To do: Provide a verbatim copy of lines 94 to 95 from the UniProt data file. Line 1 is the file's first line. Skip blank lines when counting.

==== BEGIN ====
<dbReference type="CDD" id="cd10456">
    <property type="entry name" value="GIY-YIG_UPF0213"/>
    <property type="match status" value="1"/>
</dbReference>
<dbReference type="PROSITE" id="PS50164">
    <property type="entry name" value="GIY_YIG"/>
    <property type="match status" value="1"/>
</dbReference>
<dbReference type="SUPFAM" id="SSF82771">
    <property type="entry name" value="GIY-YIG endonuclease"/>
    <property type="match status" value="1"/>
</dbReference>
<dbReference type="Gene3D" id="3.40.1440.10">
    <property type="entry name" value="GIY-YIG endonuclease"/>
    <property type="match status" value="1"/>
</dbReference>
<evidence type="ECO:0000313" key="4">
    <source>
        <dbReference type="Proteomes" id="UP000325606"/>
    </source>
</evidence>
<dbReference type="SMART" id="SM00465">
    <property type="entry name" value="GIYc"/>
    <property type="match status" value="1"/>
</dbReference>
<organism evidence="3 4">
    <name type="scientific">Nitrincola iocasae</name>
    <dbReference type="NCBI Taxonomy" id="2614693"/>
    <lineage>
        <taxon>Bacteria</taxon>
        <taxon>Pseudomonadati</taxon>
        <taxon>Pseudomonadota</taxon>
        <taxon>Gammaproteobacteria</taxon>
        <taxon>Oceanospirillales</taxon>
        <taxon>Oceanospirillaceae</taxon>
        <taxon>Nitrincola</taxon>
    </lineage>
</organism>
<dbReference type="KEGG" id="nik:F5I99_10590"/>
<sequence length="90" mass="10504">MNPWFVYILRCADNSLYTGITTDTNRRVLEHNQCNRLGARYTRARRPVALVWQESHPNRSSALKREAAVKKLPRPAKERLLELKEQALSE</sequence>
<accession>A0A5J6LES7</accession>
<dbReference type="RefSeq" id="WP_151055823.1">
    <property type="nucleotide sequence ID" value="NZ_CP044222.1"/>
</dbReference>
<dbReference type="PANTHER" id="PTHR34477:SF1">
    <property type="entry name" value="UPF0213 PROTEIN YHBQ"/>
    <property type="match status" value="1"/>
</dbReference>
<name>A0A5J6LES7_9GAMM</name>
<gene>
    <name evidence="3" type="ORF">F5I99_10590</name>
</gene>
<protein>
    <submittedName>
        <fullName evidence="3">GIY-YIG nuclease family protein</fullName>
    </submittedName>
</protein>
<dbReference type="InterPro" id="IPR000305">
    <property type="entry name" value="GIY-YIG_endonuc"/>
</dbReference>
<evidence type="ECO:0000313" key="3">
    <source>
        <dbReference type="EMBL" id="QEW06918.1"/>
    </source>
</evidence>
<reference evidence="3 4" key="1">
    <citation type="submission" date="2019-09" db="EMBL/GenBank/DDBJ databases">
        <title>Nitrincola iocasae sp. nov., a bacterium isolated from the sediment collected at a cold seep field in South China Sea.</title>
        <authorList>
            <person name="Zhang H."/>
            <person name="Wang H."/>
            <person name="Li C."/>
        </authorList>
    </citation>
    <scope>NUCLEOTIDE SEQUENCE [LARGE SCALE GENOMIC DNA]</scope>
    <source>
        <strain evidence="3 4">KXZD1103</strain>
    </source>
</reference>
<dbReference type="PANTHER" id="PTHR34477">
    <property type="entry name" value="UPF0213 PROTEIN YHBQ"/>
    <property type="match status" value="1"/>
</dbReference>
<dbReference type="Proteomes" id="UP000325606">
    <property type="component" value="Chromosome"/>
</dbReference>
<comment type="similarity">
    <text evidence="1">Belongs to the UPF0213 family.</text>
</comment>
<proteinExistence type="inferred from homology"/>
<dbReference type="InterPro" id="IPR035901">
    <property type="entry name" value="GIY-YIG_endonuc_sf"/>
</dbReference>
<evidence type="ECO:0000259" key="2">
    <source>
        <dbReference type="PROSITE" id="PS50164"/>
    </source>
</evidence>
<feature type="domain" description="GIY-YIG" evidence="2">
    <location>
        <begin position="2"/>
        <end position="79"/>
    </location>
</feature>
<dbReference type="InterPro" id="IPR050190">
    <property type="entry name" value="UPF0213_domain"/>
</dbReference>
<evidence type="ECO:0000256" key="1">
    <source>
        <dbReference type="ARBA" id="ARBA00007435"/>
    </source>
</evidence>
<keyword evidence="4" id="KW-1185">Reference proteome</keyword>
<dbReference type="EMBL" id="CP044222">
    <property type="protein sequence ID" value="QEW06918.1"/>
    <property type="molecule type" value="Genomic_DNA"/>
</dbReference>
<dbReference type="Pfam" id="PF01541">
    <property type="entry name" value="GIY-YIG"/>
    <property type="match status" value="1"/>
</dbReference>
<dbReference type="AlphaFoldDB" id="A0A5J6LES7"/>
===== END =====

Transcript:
<evidence type="ECO:0000259" key="2">
    <source>